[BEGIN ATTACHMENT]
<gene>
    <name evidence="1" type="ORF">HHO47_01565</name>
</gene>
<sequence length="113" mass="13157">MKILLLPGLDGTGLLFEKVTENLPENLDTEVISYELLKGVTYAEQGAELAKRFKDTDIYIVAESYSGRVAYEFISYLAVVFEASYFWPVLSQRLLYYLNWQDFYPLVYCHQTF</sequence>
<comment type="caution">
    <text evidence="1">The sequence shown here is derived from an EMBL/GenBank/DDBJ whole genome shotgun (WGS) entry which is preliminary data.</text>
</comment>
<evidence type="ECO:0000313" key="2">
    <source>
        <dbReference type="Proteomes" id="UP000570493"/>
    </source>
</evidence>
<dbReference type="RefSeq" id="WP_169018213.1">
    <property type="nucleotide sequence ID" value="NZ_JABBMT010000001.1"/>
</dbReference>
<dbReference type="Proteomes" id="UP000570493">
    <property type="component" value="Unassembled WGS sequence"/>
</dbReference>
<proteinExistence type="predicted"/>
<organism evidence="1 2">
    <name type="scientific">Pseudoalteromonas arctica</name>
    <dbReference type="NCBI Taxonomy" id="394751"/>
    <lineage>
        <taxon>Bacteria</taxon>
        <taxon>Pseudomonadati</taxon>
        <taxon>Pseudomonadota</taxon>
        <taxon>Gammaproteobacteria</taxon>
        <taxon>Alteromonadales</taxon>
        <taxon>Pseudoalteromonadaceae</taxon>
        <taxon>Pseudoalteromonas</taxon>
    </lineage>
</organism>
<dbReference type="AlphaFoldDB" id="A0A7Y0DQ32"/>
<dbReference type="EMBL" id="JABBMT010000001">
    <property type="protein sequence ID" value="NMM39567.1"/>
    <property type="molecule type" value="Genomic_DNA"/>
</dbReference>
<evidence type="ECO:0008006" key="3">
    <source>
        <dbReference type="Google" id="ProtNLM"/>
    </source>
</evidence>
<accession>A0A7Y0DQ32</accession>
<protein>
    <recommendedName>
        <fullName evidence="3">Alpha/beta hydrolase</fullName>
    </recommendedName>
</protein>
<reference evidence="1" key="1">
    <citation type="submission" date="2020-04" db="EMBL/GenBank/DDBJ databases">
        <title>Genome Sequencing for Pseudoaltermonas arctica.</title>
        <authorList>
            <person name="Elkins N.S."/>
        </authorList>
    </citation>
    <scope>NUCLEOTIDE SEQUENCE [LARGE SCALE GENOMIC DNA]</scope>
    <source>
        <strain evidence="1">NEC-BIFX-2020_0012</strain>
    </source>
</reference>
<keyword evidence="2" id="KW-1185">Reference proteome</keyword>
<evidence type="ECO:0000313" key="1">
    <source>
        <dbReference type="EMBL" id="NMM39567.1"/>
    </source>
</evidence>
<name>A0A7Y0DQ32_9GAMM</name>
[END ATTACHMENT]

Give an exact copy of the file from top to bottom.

<gene>
    <name evidence="1" type="ORF">HHO47_01565</name>
</gene>
<sequence length="113" mass="13157">MKILLLPGLDGTGLLFEKVTENLPENLDTEVISYELLKGVTYAEQGAELAKRFKDTDIYIVAESYSGRVAYEFISYLAVVFEASYFWPVLSQRLLYYLNWQDFYPLVYCHQTF</sequence>
<comment type="caution">
    <text evidence="1">The sequence shown here is derived from an EMBL/GenBank/DDBJ whole genome shotgun (WGS) entry which is preliminary data.</text>
</comment>
<evidence type="ECO:0000313" key="2">
    <source>
        <dbReference type="Proteomes" id="UP000570493"/>
    </source>
</evidence>
<dbReference type="RefSeq" id="WP_169018213.1">
    <property type="nucleotide sequence ID" value="NZ_JABBMT010000001.1"/>
</dbReference>
<dbReference type="Proteomes" id="UP000570493">
    <property type="component" value="Unassembled WGS sequence"/>
</dbReference>
<proteinExistence type="predicted"/>
<organism evidence="1 2">
    <name type="scientific">Pseudoalteromonas arctica</name>
    <dbReference type="NCBI Taxonomy" id="394751"/>
    <lineage>
        <taxon>Bacteria</taxon>
        <taxon>Pseudomonadati</taxon>
        <taxon>Pseudomonadota</taxon>
        <taxon>Gammaproteobacteria</taxon>
        <taxon>Alteromonadales</taxon>
        <taxon>Pseudoalteromonadaceae</taxon>
        <taxon>Pseudoalteromonas</taxon>
    </lineage>
</organism>
<dbReference type="AlphaFoldDB" id="A0A7Y0DQ32"/>
<dbReference type="EMBL" id="JABBMT010000001">
    <property type="protein sequence ID" value="NMM39567.1"/>
    <property type="molecule type" value="Genomic_DNA"/>
</dbReference>
<evidence type="ECO:0008006" key="3">
    <source>
        <dbReference type="Google" id="ProtNLM"/>
    </source>
</evidence>
<accession>A0A7Y0DQ32</accession>
<protein>
    <recommendedName>
        <fullName evidence="3">Alpha/beta hydrolase</fullName>
    </recommendedName>
</protein>
<reference evidence="1" key="1">
    <citation type="submission" date="2020-04" db="EMBL/GenBank/DDBJ databases">
        <title>Genome Sequencing for Pseudoaltermonas arctica.</title>
        <authorList>
            <person name="Elkins N.S."/>
        </authorList>
    </citation>
    <scope>NUCLEOTIDE SEQUENCE [LARGE SCALE GENOMIC DNA]</scope>
    <source>
        <strain evidence="1">NEC-BIFX-2020_0012</strain>
    </source>
</reference>
<keyword evidence="2" id="KW-1185">Reference proteome</keyword>
<evidence type="ECO:0000313" key="1">
    <source>
        <dbReference type="EMBL" id="NMM39567.1"/>
    </source>
</evidence>
<name>A0A7Y0DQ32_9GAMM</name>